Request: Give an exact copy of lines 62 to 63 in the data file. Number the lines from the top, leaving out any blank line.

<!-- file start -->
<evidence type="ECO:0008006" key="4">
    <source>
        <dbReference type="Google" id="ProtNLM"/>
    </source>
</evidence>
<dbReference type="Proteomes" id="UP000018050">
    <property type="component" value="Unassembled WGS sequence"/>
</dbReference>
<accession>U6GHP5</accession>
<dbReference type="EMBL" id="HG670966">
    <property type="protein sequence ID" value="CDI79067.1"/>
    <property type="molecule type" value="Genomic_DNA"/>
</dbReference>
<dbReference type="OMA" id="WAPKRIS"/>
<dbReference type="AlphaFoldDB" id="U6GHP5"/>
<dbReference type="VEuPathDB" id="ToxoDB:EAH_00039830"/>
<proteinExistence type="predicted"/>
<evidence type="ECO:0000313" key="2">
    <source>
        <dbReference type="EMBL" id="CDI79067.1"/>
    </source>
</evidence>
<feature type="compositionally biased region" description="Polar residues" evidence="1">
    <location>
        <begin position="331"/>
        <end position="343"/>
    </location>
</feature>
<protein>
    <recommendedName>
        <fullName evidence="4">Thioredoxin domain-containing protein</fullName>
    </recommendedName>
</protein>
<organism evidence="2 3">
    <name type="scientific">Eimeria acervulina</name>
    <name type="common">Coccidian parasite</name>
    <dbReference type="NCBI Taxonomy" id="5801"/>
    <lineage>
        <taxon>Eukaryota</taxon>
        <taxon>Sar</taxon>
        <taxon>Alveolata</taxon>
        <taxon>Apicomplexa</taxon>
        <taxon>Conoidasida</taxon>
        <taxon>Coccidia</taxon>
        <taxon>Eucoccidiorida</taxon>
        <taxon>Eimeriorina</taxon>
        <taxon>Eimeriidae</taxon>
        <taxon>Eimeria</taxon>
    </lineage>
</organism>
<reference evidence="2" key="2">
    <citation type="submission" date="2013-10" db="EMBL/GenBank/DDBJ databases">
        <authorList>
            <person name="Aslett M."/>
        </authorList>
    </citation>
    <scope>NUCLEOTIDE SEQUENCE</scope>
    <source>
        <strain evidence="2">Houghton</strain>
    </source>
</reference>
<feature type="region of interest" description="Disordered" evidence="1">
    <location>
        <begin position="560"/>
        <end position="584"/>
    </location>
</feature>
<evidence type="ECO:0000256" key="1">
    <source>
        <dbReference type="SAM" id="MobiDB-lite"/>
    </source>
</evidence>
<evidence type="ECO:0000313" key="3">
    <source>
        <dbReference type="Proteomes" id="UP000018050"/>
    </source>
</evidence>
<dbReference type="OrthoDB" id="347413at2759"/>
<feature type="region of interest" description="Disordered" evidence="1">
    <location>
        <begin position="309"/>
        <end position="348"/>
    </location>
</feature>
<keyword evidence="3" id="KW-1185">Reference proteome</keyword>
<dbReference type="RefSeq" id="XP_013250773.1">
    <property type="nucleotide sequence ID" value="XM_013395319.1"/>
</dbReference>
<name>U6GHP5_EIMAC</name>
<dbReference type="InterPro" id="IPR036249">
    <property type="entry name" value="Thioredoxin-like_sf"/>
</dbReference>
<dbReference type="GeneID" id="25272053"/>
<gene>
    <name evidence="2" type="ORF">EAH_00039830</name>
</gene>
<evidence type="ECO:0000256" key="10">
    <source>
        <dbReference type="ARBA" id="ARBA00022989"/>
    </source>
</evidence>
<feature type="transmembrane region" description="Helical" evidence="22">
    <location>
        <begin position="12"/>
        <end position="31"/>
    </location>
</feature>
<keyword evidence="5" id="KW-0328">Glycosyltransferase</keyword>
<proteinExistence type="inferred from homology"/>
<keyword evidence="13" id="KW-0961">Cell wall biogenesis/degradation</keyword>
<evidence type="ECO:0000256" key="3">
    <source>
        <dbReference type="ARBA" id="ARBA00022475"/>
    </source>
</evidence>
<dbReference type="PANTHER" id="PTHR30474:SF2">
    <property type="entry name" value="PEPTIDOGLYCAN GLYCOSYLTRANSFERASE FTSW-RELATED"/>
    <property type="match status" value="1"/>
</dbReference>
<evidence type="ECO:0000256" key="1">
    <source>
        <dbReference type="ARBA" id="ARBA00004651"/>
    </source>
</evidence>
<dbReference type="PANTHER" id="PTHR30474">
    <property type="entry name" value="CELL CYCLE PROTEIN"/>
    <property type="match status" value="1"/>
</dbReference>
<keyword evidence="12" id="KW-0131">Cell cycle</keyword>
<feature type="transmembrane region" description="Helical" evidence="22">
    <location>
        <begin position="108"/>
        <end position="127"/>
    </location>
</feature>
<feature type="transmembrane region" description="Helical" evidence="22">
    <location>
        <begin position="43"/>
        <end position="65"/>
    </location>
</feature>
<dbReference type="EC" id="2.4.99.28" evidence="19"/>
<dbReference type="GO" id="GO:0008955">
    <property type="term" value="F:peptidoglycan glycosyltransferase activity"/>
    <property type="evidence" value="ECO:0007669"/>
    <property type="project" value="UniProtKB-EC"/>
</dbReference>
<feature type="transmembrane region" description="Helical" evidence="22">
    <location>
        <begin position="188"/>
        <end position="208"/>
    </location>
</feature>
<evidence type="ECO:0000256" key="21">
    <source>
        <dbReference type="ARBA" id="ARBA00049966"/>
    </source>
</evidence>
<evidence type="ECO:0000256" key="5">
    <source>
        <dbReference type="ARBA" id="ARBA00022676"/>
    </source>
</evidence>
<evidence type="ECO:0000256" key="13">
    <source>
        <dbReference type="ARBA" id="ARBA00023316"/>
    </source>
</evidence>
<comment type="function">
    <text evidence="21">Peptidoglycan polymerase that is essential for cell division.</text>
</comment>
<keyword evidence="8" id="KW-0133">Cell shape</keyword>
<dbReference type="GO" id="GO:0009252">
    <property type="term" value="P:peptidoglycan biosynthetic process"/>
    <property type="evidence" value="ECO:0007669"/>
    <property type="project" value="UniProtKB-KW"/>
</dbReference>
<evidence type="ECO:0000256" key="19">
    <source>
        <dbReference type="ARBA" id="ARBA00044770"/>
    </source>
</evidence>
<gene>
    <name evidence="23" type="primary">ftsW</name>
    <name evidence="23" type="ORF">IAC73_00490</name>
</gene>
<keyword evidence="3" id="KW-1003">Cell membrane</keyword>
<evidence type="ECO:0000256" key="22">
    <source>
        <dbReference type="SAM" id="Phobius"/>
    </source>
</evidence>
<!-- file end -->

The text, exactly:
<feature type="region of interest" description="Disordered" evidence="1">
    <location>